Heel Pain Syndrome by Griffin Podiatrist Dr. Osayamen Edigin
Heel pain is a common presenting symptom to a foot and ankle clinic. Heel pain could be chronic (gradual onset) or acute (usually due to trauma or injury). There are many causes or etiologies of heel pain. Mechanical etiology of heel pain is the most common cause, with plantar fasciitis being the prevalent type of mechanical etiology. Plantar fasciitis (sometimes referred to as heel spur syndrome) is the chronic inflammation or non-inflammatory degeneration of a thick ligament (plantar fascia), which connects the heel bone to the toes. The plantar fascia’s main function is to support and stabilize the arch. Inflammation or non-inflammatory degeneration of the plantar fascia is caused by repeated micro tear of the fibers of this ligament, during walking. A common symptom of plantar fasciitis is pain to the medial band of the ligament after long periods of rest or with the first step in the morning.
Other forms of heel pain include; calcaneal stress fracture, heel pad syndrome, nerve entrapment (tarsal tunnel syndrome), and fat pad atrophy. Posterior heel pain, which is also a common presentation is podiatry clinics, could be Achilles tendonitis at its insertion to the heel bone (calcaneus bone), retro-calcaneal bursitis (inflammation of a fluid-filled sac between the Achilles tendon and heel bone), and Severe’s disease (calcaneal apophysitis) in children.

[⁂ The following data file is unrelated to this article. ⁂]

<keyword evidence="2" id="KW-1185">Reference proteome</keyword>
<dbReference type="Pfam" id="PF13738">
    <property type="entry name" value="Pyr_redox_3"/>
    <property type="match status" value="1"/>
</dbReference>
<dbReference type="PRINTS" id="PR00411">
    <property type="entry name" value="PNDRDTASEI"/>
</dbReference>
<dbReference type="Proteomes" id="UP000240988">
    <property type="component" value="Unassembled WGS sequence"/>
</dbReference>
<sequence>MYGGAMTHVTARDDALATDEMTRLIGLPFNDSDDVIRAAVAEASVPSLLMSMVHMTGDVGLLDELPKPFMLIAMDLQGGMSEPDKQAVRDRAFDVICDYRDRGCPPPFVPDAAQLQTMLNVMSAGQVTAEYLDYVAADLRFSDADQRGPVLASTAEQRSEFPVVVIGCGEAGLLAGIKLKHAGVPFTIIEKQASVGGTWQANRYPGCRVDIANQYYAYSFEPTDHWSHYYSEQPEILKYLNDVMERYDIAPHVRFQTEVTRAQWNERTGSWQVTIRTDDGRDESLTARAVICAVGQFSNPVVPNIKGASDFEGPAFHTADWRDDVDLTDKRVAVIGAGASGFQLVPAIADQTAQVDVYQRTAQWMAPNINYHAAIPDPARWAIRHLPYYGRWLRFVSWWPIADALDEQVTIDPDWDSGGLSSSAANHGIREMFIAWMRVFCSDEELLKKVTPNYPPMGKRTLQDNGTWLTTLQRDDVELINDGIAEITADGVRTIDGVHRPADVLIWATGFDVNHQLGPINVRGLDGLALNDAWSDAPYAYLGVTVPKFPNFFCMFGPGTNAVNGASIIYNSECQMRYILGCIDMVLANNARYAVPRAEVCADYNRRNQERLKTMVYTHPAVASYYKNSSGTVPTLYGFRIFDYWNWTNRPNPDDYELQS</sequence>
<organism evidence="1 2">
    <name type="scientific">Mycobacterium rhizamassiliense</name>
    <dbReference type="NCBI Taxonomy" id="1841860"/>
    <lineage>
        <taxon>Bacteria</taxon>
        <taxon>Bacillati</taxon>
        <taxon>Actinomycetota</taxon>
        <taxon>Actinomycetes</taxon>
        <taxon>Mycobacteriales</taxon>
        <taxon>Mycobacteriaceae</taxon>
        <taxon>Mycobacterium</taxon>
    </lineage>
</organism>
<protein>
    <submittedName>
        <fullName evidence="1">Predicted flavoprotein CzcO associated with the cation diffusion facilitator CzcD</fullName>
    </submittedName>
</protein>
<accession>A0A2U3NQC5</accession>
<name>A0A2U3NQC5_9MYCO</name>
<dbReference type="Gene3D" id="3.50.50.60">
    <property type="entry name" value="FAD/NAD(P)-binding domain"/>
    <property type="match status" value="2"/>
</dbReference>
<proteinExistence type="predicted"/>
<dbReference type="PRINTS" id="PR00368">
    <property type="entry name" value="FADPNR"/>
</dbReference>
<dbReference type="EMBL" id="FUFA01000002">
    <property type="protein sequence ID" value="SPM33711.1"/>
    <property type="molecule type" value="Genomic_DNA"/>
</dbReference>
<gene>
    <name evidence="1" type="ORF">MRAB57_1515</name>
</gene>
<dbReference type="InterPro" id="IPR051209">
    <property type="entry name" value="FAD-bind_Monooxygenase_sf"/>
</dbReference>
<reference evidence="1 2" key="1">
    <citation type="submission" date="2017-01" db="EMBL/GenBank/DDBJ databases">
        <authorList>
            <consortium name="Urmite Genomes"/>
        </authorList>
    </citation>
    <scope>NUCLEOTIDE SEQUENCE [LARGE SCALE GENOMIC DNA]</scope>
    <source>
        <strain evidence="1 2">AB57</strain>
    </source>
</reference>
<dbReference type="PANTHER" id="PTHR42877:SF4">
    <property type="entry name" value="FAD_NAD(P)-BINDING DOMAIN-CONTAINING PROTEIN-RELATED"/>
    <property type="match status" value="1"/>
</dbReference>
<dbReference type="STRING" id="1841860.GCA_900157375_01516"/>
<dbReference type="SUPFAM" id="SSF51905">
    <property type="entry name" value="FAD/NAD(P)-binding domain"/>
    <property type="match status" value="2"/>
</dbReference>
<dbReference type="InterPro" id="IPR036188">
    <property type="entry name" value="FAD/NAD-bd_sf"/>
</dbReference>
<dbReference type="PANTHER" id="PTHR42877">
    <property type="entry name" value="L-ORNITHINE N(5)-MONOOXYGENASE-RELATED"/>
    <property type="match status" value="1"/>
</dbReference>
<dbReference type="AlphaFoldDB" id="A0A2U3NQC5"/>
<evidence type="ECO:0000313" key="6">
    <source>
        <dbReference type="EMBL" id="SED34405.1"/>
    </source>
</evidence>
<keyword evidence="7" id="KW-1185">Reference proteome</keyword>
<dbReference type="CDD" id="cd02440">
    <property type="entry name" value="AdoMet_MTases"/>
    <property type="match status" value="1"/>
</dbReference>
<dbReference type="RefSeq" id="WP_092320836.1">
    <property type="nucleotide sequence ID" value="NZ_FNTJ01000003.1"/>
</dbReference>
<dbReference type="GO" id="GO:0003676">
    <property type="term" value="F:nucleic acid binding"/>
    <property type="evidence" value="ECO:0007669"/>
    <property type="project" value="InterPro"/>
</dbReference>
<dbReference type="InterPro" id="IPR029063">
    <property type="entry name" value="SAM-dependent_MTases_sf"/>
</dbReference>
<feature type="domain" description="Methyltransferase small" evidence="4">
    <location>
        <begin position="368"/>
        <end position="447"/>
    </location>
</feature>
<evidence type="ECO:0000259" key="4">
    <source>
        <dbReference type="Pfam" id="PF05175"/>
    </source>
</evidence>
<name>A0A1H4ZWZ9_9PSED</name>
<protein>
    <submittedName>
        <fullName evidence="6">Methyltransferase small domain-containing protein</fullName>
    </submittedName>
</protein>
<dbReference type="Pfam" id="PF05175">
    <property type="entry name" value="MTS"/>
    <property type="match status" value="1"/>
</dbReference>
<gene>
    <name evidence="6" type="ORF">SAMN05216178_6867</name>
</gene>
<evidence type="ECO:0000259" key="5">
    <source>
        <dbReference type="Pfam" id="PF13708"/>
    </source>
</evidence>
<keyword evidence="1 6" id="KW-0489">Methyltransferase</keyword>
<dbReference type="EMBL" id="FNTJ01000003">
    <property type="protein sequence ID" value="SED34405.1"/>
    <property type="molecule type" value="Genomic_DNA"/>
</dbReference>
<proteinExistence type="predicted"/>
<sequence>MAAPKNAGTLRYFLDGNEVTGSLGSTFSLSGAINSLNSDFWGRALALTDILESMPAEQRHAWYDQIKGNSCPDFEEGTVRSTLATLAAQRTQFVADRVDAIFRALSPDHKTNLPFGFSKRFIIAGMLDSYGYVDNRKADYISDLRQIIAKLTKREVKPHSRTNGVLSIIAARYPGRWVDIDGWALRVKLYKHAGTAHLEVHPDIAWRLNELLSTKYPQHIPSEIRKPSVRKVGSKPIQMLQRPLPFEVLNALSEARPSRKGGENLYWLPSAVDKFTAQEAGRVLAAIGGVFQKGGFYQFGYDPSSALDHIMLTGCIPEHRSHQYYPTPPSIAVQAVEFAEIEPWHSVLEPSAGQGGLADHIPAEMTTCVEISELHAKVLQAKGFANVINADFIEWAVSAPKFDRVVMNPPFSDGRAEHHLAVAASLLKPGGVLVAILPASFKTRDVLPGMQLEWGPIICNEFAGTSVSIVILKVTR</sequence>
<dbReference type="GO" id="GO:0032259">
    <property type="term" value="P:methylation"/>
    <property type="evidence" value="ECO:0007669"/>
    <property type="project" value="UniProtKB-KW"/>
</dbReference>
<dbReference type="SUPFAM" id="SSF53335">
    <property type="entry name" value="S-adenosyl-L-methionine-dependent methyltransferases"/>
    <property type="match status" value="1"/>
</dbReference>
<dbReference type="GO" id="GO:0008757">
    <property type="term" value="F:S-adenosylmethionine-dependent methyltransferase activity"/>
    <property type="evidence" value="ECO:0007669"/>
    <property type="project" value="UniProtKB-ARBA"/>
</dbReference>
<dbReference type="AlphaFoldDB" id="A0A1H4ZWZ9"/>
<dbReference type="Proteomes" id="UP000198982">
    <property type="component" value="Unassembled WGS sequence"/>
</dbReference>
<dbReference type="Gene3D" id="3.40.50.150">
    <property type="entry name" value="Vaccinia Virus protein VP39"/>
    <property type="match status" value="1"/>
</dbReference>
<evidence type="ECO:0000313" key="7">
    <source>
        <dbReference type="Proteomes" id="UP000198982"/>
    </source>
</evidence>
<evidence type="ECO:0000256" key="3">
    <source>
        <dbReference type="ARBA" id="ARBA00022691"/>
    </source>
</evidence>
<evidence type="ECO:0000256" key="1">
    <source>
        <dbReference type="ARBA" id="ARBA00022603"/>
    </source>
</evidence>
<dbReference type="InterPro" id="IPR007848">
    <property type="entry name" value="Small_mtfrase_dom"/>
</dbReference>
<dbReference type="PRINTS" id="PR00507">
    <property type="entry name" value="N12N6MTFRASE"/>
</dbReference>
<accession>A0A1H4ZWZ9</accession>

These different types of heel pain syndrome can be properly diagnosed and treated by a trained podiatrist. The doctor will, through extensive patient history and thorough physical examination, come up with the correct diagnosis. Appropriate imaging such as plain X-ray, Ultrasound, and advanced imaging like MRI, can be employed for proper diagnosis and treatment plan.
The first line of treatment for heel pain is typically conservative therapies, although resolution can take weeks to several months in some cases. Conservative treatment include; rest, offloading, eccentric stretching exercises, ice massage and oral anti-inflammatories. Some other treatment regime includes; taping/ strapping of the heel, corticosteroid injections, medical grade inserts/ custom made orthotics, night splints, and formal physical therapy. If attempted conservative therapies fail, some minimally invasive procedures like extracorporal shockwave therapy (ESWT), musculoskeletal ultrasound therapy, brisement (dry needling), protein rich plasma (PRP) injections, and TOPAZ (percutaneous thermo-debridement), can be employed. Open surgical transection of a portion of the plantar fascia is performed when all other treatment options fail. If nerve entrapment or tarsal tunnel syndrome is suspected and diagnosed, surgical procedures like radiofrequency ablation (RFA) or open nerve decompression is performed. Many studies have shown that most patients presenting with heel pain syndrome tend to do well with professionally guided conservative treatment, only a few recalcitrant cases require surgical intervention.
If you have any additional questions or concerns regarding heel pain syndrome or any other foot and ankle conditions, please call to schedule an appointment with Dr Osayamen Edigin for a thorough evaluation and appropriate treatment. You can call our Griffin office @ 770-227-0202 or our College Park office @404-768-3668 or click HERE to make an appointment now!
Dr. Osayamen Edigin is a Griffin & College Park Foot & Ankle Doctor practicing at the Ankle & Foot Centers of Georgia. The mission of Dr. Edigin and the Ankle & Foot Centers staff is to provide the highest level of podiatric care to every patient who enters our office.